Credit: Valdez Heli-Ski Guides


To truly test your mountain mettle, try spending a day with a ski legend in Wyoming. Caldera House, an exclusive eight-room lodge steps from Jackson Hole Mountain Resort’s iconic red tram, pairs guests with pro skiers like Griffin Post. New for this season, the hotel will offer a guided day of skiing with Olympic gold medallist and two-time overall Alpine World Cup Champion Bode Miller. The Bode Miller ski experience begins with morning coaching over breakfast, followed by a day on the slopes with demo Bomber skis and ends with après-ski cocktails in Caldera House’s Members Lounge.


Newly launched Somerton Sporting Club offers its members unprecedented opportunities to train and play with elite athletes. Each member is assigned a dedicated sports planner to advise them on specific fitness and nutrition goals. In addition, the club’s community of 300-plus world-class athletes and elite trainers can be booked for one-off experiences ranging from skiing with freestyle icon Candide Thovex in his hometown of La Clusaz in the French Alps to climbing in Yosemite with Free Solo celebrity climber Alex Honnold. The Explorer’s Passage, meanwhile, gives travellers the opportunity to follow in the footsteps of real-life explorers on expeditions in Antarctica and Africa. Next February, conservationist and renowned polar explorer Barney Swan will lead guests to the summit of Mount Kilimanjaro, Africa’s tallest peak.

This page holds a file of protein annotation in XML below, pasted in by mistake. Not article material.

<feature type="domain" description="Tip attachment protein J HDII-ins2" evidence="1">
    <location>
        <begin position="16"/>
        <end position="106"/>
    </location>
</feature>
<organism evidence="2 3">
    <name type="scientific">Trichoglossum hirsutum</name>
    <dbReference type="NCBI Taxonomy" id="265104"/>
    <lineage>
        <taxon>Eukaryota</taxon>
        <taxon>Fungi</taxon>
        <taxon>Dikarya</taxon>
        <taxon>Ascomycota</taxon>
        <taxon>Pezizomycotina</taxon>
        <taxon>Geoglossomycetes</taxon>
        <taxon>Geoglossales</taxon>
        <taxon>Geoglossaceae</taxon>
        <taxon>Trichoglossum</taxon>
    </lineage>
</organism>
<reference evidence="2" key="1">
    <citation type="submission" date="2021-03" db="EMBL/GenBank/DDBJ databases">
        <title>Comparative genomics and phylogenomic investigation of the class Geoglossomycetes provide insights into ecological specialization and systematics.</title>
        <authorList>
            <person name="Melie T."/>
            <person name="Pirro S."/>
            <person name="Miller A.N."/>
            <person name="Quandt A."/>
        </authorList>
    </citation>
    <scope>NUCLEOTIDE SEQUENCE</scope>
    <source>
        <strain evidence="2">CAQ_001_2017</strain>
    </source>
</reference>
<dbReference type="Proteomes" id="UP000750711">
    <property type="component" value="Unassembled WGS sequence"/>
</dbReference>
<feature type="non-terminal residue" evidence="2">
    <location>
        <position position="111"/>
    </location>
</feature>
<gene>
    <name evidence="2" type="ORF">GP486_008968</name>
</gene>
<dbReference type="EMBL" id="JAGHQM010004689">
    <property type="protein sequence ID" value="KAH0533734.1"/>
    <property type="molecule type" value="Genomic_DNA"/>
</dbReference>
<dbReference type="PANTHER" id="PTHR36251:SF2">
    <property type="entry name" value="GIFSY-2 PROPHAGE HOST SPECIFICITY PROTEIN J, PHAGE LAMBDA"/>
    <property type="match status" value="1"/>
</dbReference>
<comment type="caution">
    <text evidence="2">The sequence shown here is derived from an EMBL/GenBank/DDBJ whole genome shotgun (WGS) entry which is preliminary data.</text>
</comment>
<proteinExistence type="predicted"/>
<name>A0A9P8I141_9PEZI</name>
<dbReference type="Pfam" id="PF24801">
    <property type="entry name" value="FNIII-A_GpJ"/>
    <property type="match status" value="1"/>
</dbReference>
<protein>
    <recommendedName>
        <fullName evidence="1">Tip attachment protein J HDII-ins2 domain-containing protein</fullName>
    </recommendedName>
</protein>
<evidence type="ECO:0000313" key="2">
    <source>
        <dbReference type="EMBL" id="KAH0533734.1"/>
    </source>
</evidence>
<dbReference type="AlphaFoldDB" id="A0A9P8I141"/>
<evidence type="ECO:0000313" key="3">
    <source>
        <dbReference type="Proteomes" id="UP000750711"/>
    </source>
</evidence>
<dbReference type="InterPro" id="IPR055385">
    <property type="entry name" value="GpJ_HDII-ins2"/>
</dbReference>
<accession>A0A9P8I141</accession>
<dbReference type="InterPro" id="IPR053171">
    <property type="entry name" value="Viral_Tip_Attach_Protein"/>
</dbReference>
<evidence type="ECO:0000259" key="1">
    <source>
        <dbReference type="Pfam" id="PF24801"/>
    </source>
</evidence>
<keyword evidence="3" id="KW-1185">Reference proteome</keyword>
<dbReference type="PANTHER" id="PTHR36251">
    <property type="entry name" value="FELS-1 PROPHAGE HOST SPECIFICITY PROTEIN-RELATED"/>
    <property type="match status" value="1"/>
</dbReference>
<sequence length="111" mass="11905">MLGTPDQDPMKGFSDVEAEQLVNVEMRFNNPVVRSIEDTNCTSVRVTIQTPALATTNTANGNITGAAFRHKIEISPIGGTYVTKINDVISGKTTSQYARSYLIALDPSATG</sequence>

The growing popularity of ultra-endurance events has inspired many weekend warriors to ditch road racing for high-altitude mountain runs. To capitalise on the trend Canadian Mountain Holidays, pioneer of the first commercial heli-ski operation, is launching its first heli-running camps next summer at its lodge in British Columbia’s Bugaboos. Three-day programmes include workshops on stretching and stride technique and heli-drops to empty ridgeline trails spanning up to 25 kilometres with up to 1,000 metres of elevation gain. 


Billionaire entrepreneur Jesse Itzler is behind the hot new high-endurance event series 29029. With crowds of climbers becoming increasingly problematic on Mount Everest, Itzler has dreamt up an alternative for adventure junkies. He rents a mountain in places like Utah and Vermont, builds a base camp and challenges 250 attendees to scale the peak enough times to equal the summit of Mt Everest (8,848m or 29,029ft) in a weekend. Lavish tipis, live music, food and lectures give the event a Burning Man-meets-Tough Mudder vibe. Tickets include custom daily training programmes and access to elite endurance coaches as well as meals and accommodations.

Credit: Stirl and Rae Media Haus


It might seem impossible to escape the crowds that flock to Machu Picchu each year, but Mountain Lodges of Peru bypasses the highly trafficked Inca Trail and instead takes trekkers via the remote Lares region of the Sacred Valley. Five- and seven-night trips traverse seldom-visited Inca archaeological sites and local villages, so you’re likely to see more llamas than tourists on the trails. At night, guests settle into comfy mountain lodges run in partnership with Andean communities. To ensure a special experience when travellers reach Machu Picchu, the operator always aims to purchase the Huayna Picchu hike permit which removes guests from the congested main site, while offering a dramatic view of the citadel.